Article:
AUGUSTA – Up to eight charter schools could open in Maine this fall.

Nine groups have submitted notices of intent to apply for charters by the mid-week deadline, but one — a high school in the Waldo County town of Monroe — would not start classes until September 2013.

The number of applicants is higher than some state education officials, including Maine Charter School Commission Chairman James Banks Sr., had expected.

“I thought we might get five or six, but nine was a little more than I anticipated,” Banks said. “I think there are always individuals who believe in different approaches to education. … Charter schools kind of offer them that opportunity.”

Charter schools are public schools that are relieved of some of the regulations and restrictions on traditional public schools. Some charters schools may offer innovative or alternative educational programs or specialize in areas such as the arts or environmental studies.

A charter is a contract between a school’s governing board and the authorizer that oversees the school’s performance.

The groups that have submitted notices of intent will apply for a charter with the Charter School Commission, but local school boards also can authorize charter schools in their communities. Only the state commission can authorize virtual charter schools, which do not count against the cap of 10 schools it can authorize in the next decade.

Maine law requires that charter schools be governed by nonprofit, nonreligious organizations.

The full applications to the commission — including details about curriculum, leadership, staffing, facilities and finances — are due June 29, but many groups intend to apply sooner. A charter with the commission must be in place 60 days before classes start. The applicants are:

Fiddlehead Art & Science School in Gray. For nine years, Fiddlehead Art & Science Center has offered preschool based on the Reggio Emilia philosophy, which emphasizes child-directed learning and exploration.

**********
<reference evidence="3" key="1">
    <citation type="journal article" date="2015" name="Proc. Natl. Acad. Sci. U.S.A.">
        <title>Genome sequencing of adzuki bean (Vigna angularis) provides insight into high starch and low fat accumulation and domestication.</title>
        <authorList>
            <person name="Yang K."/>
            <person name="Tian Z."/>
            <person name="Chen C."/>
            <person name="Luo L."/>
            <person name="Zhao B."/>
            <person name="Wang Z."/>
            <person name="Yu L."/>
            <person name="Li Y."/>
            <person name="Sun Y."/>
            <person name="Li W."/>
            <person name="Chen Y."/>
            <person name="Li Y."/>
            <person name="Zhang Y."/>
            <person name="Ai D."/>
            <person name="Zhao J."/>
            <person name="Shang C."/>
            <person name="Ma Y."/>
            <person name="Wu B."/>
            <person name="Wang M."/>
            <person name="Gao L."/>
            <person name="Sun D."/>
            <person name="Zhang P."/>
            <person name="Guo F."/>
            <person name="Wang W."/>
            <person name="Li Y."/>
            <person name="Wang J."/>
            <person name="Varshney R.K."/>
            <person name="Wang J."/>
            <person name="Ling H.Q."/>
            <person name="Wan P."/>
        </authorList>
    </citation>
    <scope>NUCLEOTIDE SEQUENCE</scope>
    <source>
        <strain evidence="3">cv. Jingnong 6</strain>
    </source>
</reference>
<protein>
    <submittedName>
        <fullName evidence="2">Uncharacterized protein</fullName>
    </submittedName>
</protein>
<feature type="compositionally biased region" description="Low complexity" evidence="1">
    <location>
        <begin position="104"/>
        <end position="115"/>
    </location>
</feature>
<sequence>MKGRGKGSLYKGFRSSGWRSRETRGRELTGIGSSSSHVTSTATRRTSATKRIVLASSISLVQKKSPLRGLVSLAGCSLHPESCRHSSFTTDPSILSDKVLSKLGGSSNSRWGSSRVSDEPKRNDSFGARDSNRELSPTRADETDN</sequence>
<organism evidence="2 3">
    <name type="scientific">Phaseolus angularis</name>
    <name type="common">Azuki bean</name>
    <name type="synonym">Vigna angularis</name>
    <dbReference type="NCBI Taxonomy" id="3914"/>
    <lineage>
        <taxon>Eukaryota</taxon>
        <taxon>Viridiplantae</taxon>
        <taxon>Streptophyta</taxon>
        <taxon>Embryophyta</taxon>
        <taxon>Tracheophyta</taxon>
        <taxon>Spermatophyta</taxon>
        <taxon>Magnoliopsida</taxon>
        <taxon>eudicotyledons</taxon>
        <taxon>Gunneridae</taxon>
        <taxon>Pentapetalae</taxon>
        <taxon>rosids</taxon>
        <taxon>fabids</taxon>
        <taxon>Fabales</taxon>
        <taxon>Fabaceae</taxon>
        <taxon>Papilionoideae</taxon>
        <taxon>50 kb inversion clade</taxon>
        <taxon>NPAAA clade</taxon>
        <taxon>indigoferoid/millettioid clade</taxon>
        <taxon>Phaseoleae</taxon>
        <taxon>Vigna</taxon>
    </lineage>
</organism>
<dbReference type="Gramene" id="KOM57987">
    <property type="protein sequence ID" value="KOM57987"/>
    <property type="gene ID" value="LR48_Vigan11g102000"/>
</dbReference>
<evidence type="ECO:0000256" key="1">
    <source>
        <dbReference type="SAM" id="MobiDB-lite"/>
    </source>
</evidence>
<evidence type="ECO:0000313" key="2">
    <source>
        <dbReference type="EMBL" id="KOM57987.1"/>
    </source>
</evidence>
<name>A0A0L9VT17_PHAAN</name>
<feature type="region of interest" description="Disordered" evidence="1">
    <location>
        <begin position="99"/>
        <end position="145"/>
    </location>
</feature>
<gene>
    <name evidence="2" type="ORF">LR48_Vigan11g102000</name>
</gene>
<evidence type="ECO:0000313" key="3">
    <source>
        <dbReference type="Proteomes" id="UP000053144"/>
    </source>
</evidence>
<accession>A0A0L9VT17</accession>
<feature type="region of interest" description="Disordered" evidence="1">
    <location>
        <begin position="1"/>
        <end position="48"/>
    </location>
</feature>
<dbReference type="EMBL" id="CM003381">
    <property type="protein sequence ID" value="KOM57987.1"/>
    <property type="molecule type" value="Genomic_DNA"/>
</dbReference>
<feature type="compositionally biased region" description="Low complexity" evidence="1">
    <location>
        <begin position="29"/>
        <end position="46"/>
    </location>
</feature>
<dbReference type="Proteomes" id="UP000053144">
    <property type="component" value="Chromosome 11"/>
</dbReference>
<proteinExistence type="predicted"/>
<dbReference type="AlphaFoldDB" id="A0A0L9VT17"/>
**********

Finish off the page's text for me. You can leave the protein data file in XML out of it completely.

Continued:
The center opened a private kindergarten two years ago. Executive Director Jacinda Cotton-Castro hopes to open a charter school this fall with 30 students in kindergarten through grade five, then expand up to eighth grade and 140 students in the course of a decade.

John Jenkins Leadership Academy, a virtual program for grades seven through 12.

Lewiston resident John Jenkins is a motivational speaker and was mayor of Lewiston and Auburn, a state senator and a write-in candidate in the 2010 gubernatorial election.

Maine Connections Academy, a virtual school for kindergarten through grade 12.

Rep. Amy Volk, R-Scarborough, who was a sponsor of the bill creating charter schools in Maine, will be a founding board member of Maine Connections Academy.

The group plans to contract with Connections Education, a for-profit company based in Maryland, to provide the curriculum, materials and management services.

Rural Aspirations Project, a small high school in Monroe that would serve students from Waldo County.

Baxter Academy of Technology and Science, a high school in Portland focusing on science, technology, engineering and mathematics.

Cornville Regional Charter School, an elementary and middle school using proficiency-based education and supplementing the curriculum with traditional crafts such as knitting and woodworking.

Maine Academy of Natural Sciences, an agricultural and environmental magnet school in Fairfield run by Good Will-Hinckley. The school would convert to a charter to improve its financial sustainability and expand enrollment.

Maine Virtual Academy, a virtual school for kindergarten through grade 12, run by Virginia-based company K12 Virtual Schools.

Monson Academy, which would start as an elementary school and expand to include high school and college. The curriculum would emphasize a connection with nature.

Banks said the Charter School Commission will meet Monday to organize teams of commissioners and outside experts who will review applications as they come in.

The commission will issue another request for proposals in late August for applications to open charter schools in 2013.

Kennebec Journal Staff Writer Susan McMillan can be contacted at 621-5645 or at:

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